Even among our closest friends, we can sometimes doubt if our sense of belonging is authentic and question our value in the group. These concerns may be a form of imposter syndrome, a mental state in which you cast doubt on your abilities or minimize past achievements.

By learning how to combat imposter syndrome, you can be fully present in your friendships and learn to enjoy them for what they are.

Imposter Syndrome and Friendships

If you struggle with low self-esteem or feelings of inadequacy, you may feel undeserving of the friendships you have. You may convince yourself that you have tricked your friends into liking you, that if they only knew the real you, there’s no way you could live up to their expectations.

These feelings can come as a result of negative experiences or trauma. These persistent feelings can lead to stress, anxiety, and low self-worth, which can cause you to lose friendships or avoid them altogether.

The Difference Between Social Anxiety and Imposter Syndrome

People with social anxiety disorder have a fear of being judged by others in a public setting. You could be afraid of feeling embarrassed, ridiculed, or rejected.

That does not mean that you are afraid of being exposed as a fraud who does not deserve their success. That is where imposter syndrome comes in; it relates to perfectionism. Social anxiety causes you to avoid social situations.

How to Overcome Imposter Syndrome

If you are struggling with imposter syndrome, it may mean that you need to work on your sense of identity and self-confidence. You might find it helpful to make a list of what makes you unique or special. Think about the skills, strengths, and personality traits that you possess.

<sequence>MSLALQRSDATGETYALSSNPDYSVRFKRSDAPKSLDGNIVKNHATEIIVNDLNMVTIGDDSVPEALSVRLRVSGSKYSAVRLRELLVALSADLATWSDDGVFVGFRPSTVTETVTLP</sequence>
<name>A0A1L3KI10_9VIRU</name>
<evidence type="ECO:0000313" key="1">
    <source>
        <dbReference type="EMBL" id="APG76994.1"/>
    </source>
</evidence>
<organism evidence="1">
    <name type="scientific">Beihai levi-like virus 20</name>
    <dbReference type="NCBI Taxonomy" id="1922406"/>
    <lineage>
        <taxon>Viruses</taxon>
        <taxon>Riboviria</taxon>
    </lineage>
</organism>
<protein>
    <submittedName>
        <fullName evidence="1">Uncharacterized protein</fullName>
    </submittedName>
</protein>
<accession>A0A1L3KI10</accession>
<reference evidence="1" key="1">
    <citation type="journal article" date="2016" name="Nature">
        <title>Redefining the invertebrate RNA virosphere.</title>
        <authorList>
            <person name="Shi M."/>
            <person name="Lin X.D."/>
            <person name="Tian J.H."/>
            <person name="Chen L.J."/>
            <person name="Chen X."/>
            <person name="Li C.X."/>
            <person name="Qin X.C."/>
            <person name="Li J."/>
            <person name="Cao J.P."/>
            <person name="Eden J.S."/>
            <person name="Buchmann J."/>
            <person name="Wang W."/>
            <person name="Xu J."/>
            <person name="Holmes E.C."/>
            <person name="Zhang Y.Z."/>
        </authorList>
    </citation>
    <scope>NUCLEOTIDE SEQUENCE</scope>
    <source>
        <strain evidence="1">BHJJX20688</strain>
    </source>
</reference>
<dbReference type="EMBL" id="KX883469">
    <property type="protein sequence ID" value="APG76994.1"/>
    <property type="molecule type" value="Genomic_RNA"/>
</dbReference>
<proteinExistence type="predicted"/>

If you need help, you can see if a friend or family member can help you make a list. Whenever you feel fixated on your character defects, look back at your list and remind yourself of your value. Replacing your negative thoughts about yourself with positive ones will make you more open to friendship.

Imposter syndrome occurs when we doubt the authenticity of our own experiences or accomplishments. You may feel like you are putting on an act for your friends and that your authentic self is something to be ashamed of. By challenging the negative beliefs you have about yourself, you can live more authentically. At Alta Loma, we understand how anxiety can interfere with our friendships. Located in Georgetown, Texas, we can provide you with individualized therapy, life and coping skills education, a long-term continuum of care, and much more. Call us at (866) 457-3843 for more information about our services.